"We looked at lots of packages," says Burnett. "One of the difficulties in this market is that there's a lot of 'leapfrogging'. What's best today will quickly be overtaken by somebody else's next release. Eventually you must put a peg in the ground and say 'This is right for us'." Cash Bases eventually bought 13 seats of SolidWorks through vendor NT Cadcam. While the £70,000 order is hardly a revolution for SolidWorks, it is significant for a company like Cash Bases. And the company could have spent a lot less.
"Some of the options we considered were 50 per cent cheaper," says Burnett. "But we chose SolidWorks for good operational reasons: it was the only package we saw with bi-directional relationships. We could start from a finished product and unfold it, or start from our drawings and build a product. Many of our designs have been created using different systems and software. SolidWorks lets us take those details and create assemblies and solid models that we can modify and change back."
But he realised that introducing such a new system was not going to be easy. "It's not easy to get people who have spent 10 years using a 2D system to suddenly think about a new approach," he says. "The change from 2D to 3D is very much a cultural change for designers. You need to get everybody onside." There are other ways of ensuring minimal friction during the transition. Keith Goundry, a project manager at Hull-based boiler manufacturer Caradon Ideal, says that running old and new systems in parallel can lead to temptation.
"As soon as we got our new 3D system we transferred all our existing data across to it and got rid of the old system," he says. "If you don't do that, people who don't like change will tend to stick with what they know. Two years ago, the company threw out its 2D package and installed 19 seats of SDRC's Ideas software. "The main advantage of 3D was its ability to link directly to manufacturing equipment such as CNC machines," says Goundry. The whole manufacturing process has been shortened, he says. Where once, Caradon would have made wooden models to show clients, now it generates a 3D model or rapid prototype in a fraction of the time.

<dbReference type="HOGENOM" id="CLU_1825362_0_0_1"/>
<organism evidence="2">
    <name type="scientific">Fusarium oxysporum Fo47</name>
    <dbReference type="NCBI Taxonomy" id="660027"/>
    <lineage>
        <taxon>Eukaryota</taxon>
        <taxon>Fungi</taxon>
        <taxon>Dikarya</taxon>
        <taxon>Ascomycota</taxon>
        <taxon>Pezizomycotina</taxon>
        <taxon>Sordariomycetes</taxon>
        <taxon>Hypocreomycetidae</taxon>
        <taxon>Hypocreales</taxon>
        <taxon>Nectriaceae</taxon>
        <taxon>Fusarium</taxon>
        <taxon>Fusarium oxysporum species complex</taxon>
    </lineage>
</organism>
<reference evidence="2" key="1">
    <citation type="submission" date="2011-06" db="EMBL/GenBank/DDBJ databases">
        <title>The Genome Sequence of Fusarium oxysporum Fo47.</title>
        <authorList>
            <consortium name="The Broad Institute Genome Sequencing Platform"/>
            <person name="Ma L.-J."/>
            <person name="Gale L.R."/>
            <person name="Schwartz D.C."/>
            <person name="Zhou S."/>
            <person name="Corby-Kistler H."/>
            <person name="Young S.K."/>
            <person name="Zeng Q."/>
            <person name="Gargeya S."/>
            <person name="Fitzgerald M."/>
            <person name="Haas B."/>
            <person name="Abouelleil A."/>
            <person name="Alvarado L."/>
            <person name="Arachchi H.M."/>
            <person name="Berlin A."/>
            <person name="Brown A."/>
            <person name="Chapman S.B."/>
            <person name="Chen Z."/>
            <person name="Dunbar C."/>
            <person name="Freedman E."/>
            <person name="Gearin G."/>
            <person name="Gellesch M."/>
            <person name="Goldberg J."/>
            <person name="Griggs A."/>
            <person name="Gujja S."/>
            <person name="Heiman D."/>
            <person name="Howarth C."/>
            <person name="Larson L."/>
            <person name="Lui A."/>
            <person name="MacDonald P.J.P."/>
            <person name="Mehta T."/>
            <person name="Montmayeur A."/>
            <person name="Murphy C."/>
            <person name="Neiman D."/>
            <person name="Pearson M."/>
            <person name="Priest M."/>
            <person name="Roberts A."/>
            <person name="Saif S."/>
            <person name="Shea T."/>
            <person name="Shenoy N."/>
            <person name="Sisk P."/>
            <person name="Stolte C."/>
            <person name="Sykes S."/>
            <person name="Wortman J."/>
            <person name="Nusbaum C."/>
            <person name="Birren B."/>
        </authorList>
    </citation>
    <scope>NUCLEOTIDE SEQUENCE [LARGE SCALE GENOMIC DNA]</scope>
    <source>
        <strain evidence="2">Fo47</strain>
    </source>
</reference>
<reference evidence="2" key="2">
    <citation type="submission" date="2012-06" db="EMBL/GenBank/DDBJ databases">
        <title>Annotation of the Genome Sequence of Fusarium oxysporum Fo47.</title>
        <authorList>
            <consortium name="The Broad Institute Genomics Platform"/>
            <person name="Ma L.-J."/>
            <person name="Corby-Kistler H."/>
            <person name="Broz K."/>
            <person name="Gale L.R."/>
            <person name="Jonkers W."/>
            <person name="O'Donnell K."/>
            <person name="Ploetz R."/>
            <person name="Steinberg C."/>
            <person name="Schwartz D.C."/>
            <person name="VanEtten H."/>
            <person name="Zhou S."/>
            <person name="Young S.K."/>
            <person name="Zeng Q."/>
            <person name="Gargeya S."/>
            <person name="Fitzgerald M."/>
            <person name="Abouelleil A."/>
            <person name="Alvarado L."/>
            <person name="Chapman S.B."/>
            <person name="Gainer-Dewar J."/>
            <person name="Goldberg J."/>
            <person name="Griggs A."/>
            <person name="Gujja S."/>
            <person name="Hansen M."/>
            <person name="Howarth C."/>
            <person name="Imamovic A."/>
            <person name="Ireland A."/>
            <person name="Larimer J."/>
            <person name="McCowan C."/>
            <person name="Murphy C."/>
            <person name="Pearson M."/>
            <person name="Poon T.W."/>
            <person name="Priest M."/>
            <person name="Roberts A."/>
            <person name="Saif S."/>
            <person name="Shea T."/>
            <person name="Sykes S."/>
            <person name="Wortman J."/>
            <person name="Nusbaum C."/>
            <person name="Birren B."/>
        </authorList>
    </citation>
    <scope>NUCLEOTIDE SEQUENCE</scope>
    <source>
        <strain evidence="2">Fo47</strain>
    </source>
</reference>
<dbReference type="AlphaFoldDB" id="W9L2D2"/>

And despite the advantages, there is a definite learning curve. "One of the most difficult things was data management, " he says. "Keeping control of all that data is very hard. You don't realise this during demonstrations." But Caradon may go even further. While the Ideas software has 2D capabilities, Caradon is considering getting rid of 2D altogether. "We use 2D mainly for checking purposes," says Goundry. "Manufactured parts are sent for inspection along with a 2D drawing, in order to check tolerances. We're looking at the possibility of annotating the 3D drawings with crucial dimensions."
Robin Masterson is technical director of Bulgin, which manufactures electrical components such as connectors at its factory in Barking, Essex. Two years ago, his company introduced 3D CAD to the design office. "We now start concept design using 3D," he says. "Traditionally, you would do 2D layout and then look at it in 3D. It allows you to visualise the product much better." Bulgin uses Parametric's ProEngineer and might have introduced it earlier but for the initial price.
"Four years ago, Pro/E cost £25,000 per seat, which was too expensive," says Masterson. "But later they brought out PT Modeller for the PC. It was like Pro/E's little brother and it cost £2,500. The move to NT and the PC was crucial." Masterson was initially worried that his design team would not take to the new 3D regime: "I got all the designers together then told them how the system should be used. I sat back to wait for the resistance but there wasn't a whisper."
Tips for buying 3D CAD
Back to CAD